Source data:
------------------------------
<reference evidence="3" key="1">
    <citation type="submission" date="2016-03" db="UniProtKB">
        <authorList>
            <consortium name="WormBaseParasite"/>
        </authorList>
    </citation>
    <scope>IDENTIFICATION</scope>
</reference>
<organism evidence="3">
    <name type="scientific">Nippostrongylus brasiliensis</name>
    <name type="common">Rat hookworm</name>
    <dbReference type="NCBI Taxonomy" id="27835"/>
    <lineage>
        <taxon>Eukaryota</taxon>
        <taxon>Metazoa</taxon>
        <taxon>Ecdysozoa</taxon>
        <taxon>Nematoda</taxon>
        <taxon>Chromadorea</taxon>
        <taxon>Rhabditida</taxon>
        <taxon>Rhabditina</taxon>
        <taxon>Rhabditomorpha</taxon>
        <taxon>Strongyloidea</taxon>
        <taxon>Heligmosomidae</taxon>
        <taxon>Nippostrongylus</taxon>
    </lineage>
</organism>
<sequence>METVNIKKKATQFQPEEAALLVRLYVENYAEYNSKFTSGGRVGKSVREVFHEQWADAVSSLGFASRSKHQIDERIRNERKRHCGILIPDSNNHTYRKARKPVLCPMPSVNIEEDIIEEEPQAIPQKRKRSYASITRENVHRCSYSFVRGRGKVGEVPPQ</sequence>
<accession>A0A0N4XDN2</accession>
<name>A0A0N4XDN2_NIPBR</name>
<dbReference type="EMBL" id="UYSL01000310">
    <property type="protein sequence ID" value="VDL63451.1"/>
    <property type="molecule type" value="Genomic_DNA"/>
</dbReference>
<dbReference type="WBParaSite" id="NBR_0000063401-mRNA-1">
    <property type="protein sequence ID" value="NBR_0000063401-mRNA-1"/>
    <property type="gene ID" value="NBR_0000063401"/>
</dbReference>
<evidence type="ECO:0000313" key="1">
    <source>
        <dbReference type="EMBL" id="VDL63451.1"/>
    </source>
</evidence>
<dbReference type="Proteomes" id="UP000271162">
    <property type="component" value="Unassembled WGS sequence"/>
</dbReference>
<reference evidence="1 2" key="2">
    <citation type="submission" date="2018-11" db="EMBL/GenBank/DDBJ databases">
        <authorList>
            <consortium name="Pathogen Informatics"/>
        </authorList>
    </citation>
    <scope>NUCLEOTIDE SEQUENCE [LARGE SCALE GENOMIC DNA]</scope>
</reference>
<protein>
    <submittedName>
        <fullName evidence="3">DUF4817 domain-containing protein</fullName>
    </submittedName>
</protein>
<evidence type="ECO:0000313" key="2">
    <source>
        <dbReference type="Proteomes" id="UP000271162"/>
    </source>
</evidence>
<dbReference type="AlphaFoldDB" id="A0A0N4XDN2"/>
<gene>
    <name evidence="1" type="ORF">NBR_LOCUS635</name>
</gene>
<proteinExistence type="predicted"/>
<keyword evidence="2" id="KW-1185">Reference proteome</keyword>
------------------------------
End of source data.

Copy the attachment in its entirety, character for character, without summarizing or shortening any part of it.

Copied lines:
<reference evidence="3" key="1">
    <citation type="submission" date="2016-03" db="UniProtKB">
        <authorList>
            <consortium name="WormBaseParasite"/>
        </authorList>
    </citation>
    <scope>IDENTIFICATION</scope>
</reference>
<organism evidence="3">
    <name type="scientific">Nippostrongylus brasiliensis</name>
    <name type="common">Rat hookworm</name>
    <dbReference type="NCBI Taxonomy" id="27835"/>
    <lineage>
        <taxon>Eukaryota</taxon>
        <taxon>Metazoa</taxon>
        <taxon>Ecdysozoa</taxon>
        <taxon>Nematoda</taxon>
        <taxon>Chromadorea</taxon>
        <taxon>Rhabditida</taxon>
        <taxon>Rhabditina</taxon>
        <taxon>Rhabditomorpha</taxon>
        <taxon>Strongyloidea</taxon>
        <taxon>Heligmosomidae</taxon>
        <taxon>Nippostrongylus</taxon>
    </lineage>
</organism>
<sequence>METVNIKKKATQFQPEEAALLVRLYVENYAEYNSKFTSGGRVGKSVREVFHEQWADAVSSLGFASRSKHQIDERIRNERKRHCGILIPDSNNHTYRKARKPVLCPMPSVNIEEDIIEEEPQAIPQKRKRSYASITRENVHRCSYSFVRGRGKVGEVPPQ</sequence>
<accession>A0A0N4XDN2</accession>
<name>A0A0N4XDN2_NIPBR</name>
<dbReference type="EMBL" id="UYSL01000310">
    <property type="protein sequence ID" value="VDL63451.1"/>
    <property type="molecule type" value="Genomic_DNA"/>
</dbReference>
<dbReference type="WBParaSite" id="NBR_0000063401-mRNA-1">
    <property type="protein sequence ID" value="NBR_0000063401-mRNA-1"/>
    <property type="gene ID" value="NBR_0000063401"/>
</dbReference>
<evidence type="ECO:0000313" key="1">
    <source>
        <dbReference type="EMBL" id="VDL63451.1"/>
    </source>
</evidence>
<dbReference type="Proteomes" id="UP000271162">
    <property type="component" value="Unassembled WGS sequence"/>
</dbReference>
<reference evidence="1 2" key="2">
    <citation type="submission" date="2018-11" db="EMBL/GenBank/DDBJ databases">
        <authorList>
            <consortium name="Pathogen Informatics"/>
        </authorList>
    </citation>
    <scope>NUCLEOTIDE SEQUENCE [LARGE SCALE GENOMIC DNA]</scope>
</reference>
<protein>
    <submittedName>
        <fullName evidence="3">DUF4817 domain-containing protein</fullName>
    </submittedName>
</protein>
<evidence type="ECO:0000313" key="2">
    <source>
        <dbReference type="Proteomes" id="UP000271162"/>
    </source>
</evidence>
<dbReference type="AlphaFoldDB" id="A0A0N4XDN2"/>
<gene>
    <name evidence="1" type="ORF">NBR_LOCUS635</name>
</gene>
<proteinExistence type="predicted"/>
<keyword evidence="2" id="KW-1185">Reference proteome</keyword>